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300 new homes approved at £48m Carrow Quarter scheme - and more than 200 could be affordable

PUBLISHED: 16:26 08 February 2018 | UPDATED: 20:24 08 February 2018

An earlier artist's impression of the Carrow Quarter. The designs have been through some changes since. Pic: Broadland Housing Association.

An earlier artist's impression of the Carrow Quarter. The designs have been through some changes since. Pic: Broadland Housing Association.

Broadland Housing Association

More than 200 affordable homes could be delivered at a new development at Carrow Quarter despite none being financially viable for the developer in one block of flats.

Norwich City Council’s planning committee approved a £48m project for more than 300 homes in the area on Thursday - 250 at Carrow Quay next to the apartments at Geoffrey Watling Way, which has had outline permission since 2012, and a further 73 flats to the north, called Carrow View.

While councillors described the Carrow View flats as “bleak” and “horrible” both schemes were approved unanimously.

Labour’s Mike Sands, for Bowthorpe, said: “I could not envisage myself living there under any circumstances.”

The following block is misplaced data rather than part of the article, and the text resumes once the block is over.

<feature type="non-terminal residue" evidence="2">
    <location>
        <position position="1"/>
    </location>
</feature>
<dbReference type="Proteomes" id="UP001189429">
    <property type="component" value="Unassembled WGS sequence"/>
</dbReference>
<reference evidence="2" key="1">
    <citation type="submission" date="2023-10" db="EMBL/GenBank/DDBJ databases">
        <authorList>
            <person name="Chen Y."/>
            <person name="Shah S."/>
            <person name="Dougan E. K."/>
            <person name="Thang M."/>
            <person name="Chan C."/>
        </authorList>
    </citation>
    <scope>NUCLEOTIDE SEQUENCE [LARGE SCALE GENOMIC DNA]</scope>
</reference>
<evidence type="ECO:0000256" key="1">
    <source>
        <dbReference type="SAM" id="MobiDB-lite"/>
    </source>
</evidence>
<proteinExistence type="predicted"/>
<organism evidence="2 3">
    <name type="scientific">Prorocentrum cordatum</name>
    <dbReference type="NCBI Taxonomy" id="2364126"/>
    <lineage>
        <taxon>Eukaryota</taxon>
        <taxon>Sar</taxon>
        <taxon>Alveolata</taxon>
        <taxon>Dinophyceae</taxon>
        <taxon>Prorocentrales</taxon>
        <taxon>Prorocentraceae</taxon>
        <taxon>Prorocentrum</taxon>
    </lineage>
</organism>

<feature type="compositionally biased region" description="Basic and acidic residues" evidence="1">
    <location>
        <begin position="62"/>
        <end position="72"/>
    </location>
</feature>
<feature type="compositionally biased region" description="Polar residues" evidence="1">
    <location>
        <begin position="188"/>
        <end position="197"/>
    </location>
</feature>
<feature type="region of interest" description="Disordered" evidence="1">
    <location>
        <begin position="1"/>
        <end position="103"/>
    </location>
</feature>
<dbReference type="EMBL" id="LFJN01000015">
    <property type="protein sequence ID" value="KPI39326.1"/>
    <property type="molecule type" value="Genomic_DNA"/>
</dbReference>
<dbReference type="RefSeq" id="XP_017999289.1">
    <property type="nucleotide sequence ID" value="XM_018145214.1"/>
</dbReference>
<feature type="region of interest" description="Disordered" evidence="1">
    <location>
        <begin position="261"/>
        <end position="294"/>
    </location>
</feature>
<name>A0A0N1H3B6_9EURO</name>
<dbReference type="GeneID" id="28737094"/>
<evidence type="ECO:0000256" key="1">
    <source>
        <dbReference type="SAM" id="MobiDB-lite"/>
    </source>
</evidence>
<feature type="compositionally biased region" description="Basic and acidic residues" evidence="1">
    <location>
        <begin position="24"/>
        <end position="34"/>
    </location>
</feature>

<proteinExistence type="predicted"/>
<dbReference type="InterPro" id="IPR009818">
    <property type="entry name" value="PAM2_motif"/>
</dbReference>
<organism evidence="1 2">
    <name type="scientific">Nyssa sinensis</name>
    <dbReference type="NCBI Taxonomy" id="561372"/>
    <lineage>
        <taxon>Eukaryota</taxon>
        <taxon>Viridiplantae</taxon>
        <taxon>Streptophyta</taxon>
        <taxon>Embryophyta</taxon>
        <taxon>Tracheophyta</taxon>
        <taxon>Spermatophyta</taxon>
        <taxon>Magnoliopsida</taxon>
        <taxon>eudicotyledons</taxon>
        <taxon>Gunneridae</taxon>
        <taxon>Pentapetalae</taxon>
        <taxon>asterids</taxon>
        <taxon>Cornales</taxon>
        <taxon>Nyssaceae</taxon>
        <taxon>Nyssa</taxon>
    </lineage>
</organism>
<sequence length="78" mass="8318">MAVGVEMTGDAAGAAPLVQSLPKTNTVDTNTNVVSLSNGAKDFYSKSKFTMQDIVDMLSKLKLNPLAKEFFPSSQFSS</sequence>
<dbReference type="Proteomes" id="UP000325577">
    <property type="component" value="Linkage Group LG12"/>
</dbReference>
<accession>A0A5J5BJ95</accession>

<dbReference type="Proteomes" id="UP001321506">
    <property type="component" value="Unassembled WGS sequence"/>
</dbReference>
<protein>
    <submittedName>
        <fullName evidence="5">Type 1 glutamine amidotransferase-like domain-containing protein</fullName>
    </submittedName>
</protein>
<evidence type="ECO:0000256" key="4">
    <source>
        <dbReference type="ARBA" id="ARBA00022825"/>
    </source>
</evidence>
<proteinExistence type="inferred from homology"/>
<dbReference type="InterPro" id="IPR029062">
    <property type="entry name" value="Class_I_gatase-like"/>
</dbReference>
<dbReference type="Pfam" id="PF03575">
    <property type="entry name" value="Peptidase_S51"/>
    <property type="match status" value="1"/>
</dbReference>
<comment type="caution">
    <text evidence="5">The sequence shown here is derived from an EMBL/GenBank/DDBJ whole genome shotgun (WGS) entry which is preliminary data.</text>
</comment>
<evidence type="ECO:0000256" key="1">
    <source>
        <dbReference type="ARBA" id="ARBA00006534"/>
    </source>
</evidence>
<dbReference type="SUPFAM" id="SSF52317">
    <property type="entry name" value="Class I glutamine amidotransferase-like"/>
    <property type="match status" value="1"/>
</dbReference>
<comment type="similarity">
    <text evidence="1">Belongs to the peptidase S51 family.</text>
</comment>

Broadland Housing Association, who has brought forward the project, told the committee a viability assessment has been prepared for the 73 flats at Carrow View which showed no affordable homes would financially viable. Despite this they have offered at least 11 affordable homes at Carrow View and 83 at Carrow Quay.

They will seek funding from Homes England to provide a total of 230 affordable homes across both sites.

In a statement to committee they said: “This position is a quirk in the funding system, whereby Homes England will not fund affordable housing which is provided through a Section 106 agreement, but will fund affordable housing which is delivered through what otherwise would be market accommodation.”

Councillors welcomed the ambition for 66pc affordable housing, double the policy requirement, but had a note of caution.

Liberal Democrat James Wright, for Eaton, said: “I think there is a perverse logic around the fact that Broadland aren’t able to settle the amount of affordable housing they intend to provide on this site. We have to take a certain amount of that on trust, but as the old saying goes, fool me once.

“This provides much needed housing on a brown field site in desperate need of regeneration.”

Green Simeon Jackson, for Mancroft, added: “If their business model shows they can put 60pc affordable housing I really support that approach. There is obviously a mess that has come about because of the way the national government has been changing rules and there is no coherent way to make sure we get the level of affordable housing we need.”

Labour’s Hugo Malik, for Nelson, said the affordable housing ambition was “refreshing”.

“We do need to have access to viability assessments in future and really dig down into the figures developers are basing these assessments on,” he said.

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